Both the American workforce and the American population as a whole are aging. These changes mean that an increasing number of people in the workforce will be juggling job responsibilities with their responsibilities for taking care of elderly relatives, according to Protecting Family Caregivers from Employment Discrimination, an August 2012 report from the AARP Public Policy Institute and the Center for WorkLife Law at Hastings College of the Law.
The Affordable Care Act has provided new funding and tools to fight Medicare and Medicaid fraud. Federal fraud investigators now use sophisticated computer systems to crawl through and analyze massive amounts of data – four million Medicare claims per day – looking for anything out of the ordinary. The systems, which are similar to those that credit card companies use to flag suspicious purchases, allow fraud fighters to focus more on preventing fraud rather than trying to track it down after it occurs.
A new law in California that will become effective January 1, 2013 prohibits employers from discriminating against employees on the basis of their religious clothing or hair styles.
A bill that would have given California farmworkers the same overtime rights as other nonexempt California employees did not pass the State Assembly. As a result, the farmworkers will continue to earn overtime pay only after working 10 hours in a day or 60 hours in a week. Other employees in the state earn overtime after eight hours in a day or 40 hours in a week.
OSHA fines can be costly. Recently, an OSHA-initiated inspection found 14 alleged serious violations at Delorio Foods, a Utica, New York, food-processing facility. Proposed fines total $54,900.
The ADA generally does not require an employer to allow a disabled employee to work at home. However, there may be exceptions. A recent case in federal court in Ohio ruled that an employer can’t dismiss such requests out of hand as unreasonable. Instead, the ultimate determination of reasonableness is a question for the fact-finder.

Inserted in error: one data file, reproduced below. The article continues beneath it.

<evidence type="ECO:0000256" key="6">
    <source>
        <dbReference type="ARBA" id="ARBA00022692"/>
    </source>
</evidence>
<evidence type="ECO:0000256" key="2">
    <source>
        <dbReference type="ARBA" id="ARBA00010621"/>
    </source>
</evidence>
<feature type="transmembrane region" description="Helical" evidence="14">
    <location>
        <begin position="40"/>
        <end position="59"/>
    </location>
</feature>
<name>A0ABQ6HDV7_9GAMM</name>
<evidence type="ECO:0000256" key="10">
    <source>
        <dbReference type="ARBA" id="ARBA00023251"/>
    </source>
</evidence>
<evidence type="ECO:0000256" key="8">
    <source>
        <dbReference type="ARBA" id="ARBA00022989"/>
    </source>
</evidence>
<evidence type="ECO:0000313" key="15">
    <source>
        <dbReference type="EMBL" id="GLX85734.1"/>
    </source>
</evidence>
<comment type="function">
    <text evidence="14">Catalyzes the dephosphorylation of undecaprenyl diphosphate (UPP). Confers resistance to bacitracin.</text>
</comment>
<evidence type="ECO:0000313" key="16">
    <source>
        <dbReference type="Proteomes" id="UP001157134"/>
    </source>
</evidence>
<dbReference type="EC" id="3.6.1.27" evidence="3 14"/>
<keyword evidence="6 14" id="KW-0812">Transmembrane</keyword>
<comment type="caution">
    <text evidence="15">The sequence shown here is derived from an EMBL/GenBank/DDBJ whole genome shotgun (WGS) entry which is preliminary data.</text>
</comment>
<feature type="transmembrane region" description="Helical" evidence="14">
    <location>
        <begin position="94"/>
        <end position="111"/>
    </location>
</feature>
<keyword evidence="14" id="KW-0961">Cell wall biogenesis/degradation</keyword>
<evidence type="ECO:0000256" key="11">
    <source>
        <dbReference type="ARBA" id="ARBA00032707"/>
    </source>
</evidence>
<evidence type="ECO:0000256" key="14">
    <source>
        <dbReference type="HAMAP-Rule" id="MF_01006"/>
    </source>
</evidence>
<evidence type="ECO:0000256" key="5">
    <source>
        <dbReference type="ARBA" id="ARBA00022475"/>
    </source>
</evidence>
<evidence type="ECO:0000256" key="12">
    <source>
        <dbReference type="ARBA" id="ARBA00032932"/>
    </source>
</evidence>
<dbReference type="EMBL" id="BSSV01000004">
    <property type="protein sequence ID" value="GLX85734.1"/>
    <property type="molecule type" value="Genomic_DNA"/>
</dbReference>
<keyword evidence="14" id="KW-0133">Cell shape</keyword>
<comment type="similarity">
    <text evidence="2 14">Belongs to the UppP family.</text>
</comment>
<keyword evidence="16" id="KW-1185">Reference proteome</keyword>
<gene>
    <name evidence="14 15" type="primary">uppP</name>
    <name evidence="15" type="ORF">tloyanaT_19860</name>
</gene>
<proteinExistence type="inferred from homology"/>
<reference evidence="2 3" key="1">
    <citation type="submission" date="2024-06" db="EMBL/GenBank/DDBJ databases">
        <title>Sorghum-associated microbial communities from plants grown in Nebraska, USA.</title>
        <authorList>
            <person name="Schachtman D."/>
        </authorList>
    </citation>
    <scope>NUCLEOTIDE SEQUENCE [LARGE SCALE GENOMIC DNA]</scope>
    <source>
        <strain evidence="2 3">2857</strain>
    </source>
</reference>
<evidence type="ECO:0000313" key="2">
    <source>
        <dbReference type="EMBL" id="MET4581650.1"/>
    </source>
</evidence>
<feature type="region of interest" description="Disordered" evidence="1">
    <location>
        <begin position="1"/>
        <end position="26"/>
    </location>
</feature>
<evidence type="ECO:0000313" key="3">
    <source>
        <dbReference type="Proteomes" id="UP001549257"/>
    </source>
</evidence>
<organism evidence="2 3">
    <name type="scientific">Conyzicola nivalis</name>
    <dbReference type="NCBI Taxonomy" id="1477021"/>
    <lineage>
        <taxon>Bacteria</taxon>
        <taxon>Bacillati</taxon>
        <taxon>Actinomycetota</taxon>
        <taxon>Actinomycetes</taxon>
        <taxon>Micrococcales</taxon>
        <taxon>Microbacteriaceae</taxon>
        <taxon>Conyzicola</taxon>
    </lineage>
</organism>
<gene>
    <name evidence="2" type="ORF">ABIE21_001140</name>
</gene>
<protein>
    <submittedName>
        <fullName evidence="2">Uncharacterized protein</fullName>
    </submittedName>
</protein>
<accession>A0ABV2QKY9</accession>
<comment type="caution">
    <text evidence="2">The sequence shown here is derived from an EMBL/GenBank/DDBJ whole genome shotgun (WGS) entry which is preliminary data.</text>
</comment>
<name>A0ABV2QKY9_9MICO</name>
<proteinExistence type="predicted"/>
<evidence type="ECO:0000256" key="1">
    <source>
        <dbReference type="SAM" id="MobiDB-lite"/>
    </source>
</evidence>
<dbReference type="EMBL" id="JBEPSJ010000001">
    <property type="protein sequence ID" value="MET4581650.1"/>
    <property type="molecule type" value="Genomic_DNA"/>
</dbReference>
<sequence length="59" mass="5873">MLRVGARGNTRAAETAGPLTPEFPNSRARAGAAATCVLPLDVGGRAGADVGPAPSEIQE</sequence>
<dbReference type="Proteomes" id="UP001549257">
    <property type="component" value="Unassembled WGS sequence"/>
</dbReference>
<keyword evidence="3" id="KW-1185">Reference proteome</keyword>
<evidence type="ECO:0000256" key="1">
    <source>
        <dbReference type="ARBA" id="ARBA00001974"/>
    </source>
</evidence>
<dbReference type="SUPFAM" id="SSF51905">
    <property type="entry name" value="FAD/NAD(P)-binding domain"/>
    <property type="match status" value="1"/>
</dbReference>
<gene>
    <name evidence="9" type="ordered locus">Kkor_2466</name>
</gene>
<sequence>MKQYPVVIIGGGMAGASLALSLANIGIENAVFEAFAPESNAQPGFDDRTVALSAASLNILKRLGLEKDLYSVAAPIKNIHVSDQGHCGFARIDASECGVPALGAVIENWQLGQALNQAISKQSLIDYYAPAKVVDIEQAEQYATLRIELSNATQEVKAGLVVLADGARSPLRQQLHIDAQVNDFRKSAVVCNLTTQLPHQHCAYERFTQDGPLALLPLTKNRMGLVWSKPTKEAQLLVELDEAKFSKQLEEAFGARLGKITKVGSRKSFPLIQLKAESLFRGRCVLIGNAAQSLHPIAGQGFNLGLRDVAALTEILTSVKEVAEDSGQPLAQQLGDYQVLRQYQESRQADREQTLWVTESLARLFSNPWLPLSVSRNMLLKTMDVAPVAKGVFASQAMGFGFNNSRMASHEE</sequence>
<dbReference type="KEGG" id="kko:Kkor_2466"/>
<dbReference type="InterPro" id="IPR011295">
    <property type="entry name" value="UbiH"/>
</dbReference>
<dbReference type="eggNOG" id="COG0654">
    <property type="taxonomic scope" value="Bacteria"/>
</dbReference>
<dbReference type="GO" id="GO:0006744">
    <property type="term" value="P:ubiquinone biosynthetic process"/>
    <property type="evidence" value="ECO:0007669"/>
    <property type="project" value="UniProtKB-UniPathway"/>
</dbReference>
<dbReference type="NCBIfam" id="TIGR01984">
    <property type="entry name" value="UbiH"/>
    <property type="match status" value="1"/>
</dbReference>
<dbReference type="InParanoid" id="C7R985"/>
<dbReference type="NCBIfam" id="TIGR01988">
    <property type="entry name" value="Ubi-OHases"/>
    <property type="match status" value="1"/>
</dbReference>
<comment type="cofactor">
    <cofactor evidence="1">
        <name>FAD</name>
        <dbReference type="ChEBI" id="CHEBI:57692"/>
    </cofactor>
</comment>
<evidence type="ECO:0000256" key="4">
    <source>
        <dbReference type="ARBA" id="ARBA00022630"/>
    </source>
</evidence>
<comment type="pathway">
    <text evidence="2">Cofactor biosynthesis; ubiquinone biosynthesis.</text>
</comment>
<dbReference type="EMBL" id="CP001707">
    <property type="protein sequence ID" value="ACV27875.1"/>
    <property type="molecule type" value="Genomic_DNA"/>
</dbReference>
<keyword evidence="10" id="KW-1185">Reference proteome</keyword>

A recently settled sexual harassment and retaliation case paid claimants more than $1 million each. To settle the Equal Employment Opportunity Commission’s (EEOC) case against Fry’s Electronics, the retail company agreed to pay a total of $2.3 million, one of the highest EEOC settlements of all time on a per-claimant basis.
Providing paid sick leave to employees could save companies money. A study by the National Institute for Occupational Safety and Health (NIOSH) found that workers who had access to paid sick leave were 28% less likely to suffer nonfatal work-related injuries than workers who did not have that access. Fewer on-the-job injuries can translate to lower expenses for employers. The study found that workers in higher-risk industries such as manufacturing, construction, agriculture and health care benefitted the most from the ability to take paid time off.
For the first time ever, federal law-enforcement officials seized three website domain names from sites that were allegedly involved in illegally distributing copyrighted cellphone apps. The seizures were part of an operation that worked with international law-enforcement agencies, including officials from the Netherlands and France.
Insurance fraud costs U.S. companies as much as $120 billion each year. Claims professionals, who provide the first line of defense for their companies, need well-honed skills to identify the red flags that indicate possible fraudulent activity. Sometimes the indications of fraud are subtle. Other times, as in a recent alleged fake-drowning scheme, scammers appear to give themselves away.